What do you love about working at SLU?

Commitment to patient care, education and clinical research.

What are some of the exciting developments in research in ALS?

Stem cell, gene therapies, learning more about different genes.

What are the most common misconceptions about ALS?

“There is a cure available in many parts of the world.”  Sadly I have seen patients and families spending their life savings on these therapies, which have not proven to be helpful at all.

“Feeding tubes are not helpful.” Feeding tubes improve quality of life and patients can conserve “energy” for other important functions.

“Once the diagnosis is made, go home and take care of your business.” We can offer many services to the patient and many studies have shown quality of life and may be length of survival to be better for the patients followed in multidisciplinary clinics.

What would you tell someone who has just been diagnosed with ALS?
  1. We do not have the cure for ALS but we have therapies. Now we have 2 FDA approved medications.
  2. Follow in a multidisciplinary clinic to get the best possible care.
  3. We will be with them at every step to help and guide.
  4. Take your time, but discuss with your loved ones to decide about feeding tube and respirator.
  5. Have an advanced directive.
  6. Read about research studies and see if he/she is interested in any.
  7. Take one day at a time.
  8. Progression of weakness will be challenging but we will be able to help with assistance from different disciplines.
What is the most rewarding thing about working with people who have ALS?

I am amazed by the courage of the ALS patients, their caregiver. How they adapt to changes, have smiles on their faces with all the challenges and are willing to try new treatment for research studies, even if they will not see the benefit.


For more information on multidisciplinary care for ALS and the ALS Certified Center of Excellence at Saint Louis University, visit our website.

 

May is ALS Awareness Month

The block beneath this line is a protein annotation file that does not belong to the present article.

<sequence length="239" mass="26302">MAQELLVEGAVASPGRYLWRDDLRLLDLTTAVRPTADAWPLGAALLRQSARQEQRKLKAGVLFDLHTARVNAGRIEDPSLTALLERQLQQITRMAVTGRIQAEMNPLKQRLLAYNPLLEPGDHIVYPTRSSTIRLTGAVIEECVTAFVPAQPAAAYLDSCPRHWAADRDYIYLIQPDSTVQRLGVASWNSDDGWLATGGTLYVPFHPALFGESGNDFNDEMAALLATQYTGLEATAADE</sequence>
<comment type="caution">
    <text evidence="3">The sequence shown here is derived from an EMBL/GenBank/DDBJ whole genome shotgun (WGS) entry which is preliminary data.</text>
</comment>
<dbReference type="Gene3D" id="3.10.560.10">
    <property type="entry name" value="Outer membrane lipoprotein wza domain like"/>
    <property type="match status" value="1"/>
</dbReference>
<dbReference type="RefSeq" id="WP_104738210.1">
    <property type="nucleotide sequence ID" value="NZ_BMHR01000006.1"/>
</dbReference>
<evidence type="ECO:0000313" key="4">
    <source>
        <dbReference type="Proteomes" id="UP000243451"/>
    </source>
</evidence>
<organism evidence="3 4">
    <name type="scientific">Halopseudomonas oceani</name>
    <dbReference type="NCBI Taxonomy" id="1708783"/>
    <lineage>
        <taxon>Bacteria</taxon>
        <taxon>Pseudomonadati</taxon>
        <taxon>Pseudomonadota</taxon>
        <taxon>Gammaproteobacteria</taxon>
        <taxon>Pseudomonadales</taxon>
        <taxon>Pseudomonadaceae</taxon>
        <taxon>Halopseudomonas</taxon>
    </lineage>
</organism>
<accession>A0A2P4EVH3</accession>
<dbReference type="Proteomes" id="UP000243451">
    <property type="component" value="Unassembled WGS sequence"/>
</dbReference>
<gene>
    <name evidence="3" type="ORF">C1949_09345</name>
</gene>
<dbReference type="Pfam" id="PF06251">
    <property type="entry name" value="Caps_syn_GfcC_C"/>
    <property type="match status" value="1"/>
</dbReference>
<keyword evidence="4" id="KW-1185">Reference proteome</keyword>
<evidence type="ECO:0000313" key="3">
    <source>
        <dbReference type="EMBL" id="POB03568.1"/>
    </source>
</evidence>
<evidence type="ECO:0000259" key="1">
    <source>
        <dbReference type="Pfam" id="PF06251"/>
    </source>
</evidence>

May is ALS Awareness Month, an opportunity to focus the public spotlight on ALS and gather support for people currently fighting the disease, as well as the search for treatments and a cure. Many people don’t fully understand the impact an ALS diagnosis has on a family, so May is the perfect time to get people talking about what ALS is and what’s necessary to end it once and for all.  Here are a few ways you can raise awareness in your community:

1.  Write a letter to the editor of your local newspaper and help educate readers about ALS and the critical need for support.

2.  Advocate for people with ALS. Contact your legislator and ask for their support on issues which impact people with ALS: caregiving, tax credits, research funds, long-term care, and so on. Sign up to become an ALS advocate and make your voice heard!

3.  Post some facts about ALS on your social media accounts. Ask your friends to share it! Update your Facebook profile with the ALS Awareness frame and recruit your friends to like our Facebook page and follow this blog!

4.  Tell a friend. Tell a neighbor. Tell a co-worker. Start a conversation about ALS and help people understand the impact of an ALS diagnosis.  Share your story.

5.  Support research and access to high-quality care by donating to the fight – either with a one-time donation or recurring gift, or by including The ALS Association St. Louis Regional Chapter in your planned giving decisions.

To help you spread the word and raise awareness about ALS, visit our website where you’ll find lots of information on this disease, as well as different ways in which you can support care, fund cutting-edge research and advocate for ALS-related issues.

Thank you for lending your voice to the fight against ALS this month to help bring awareness and understanding of this devastating disease!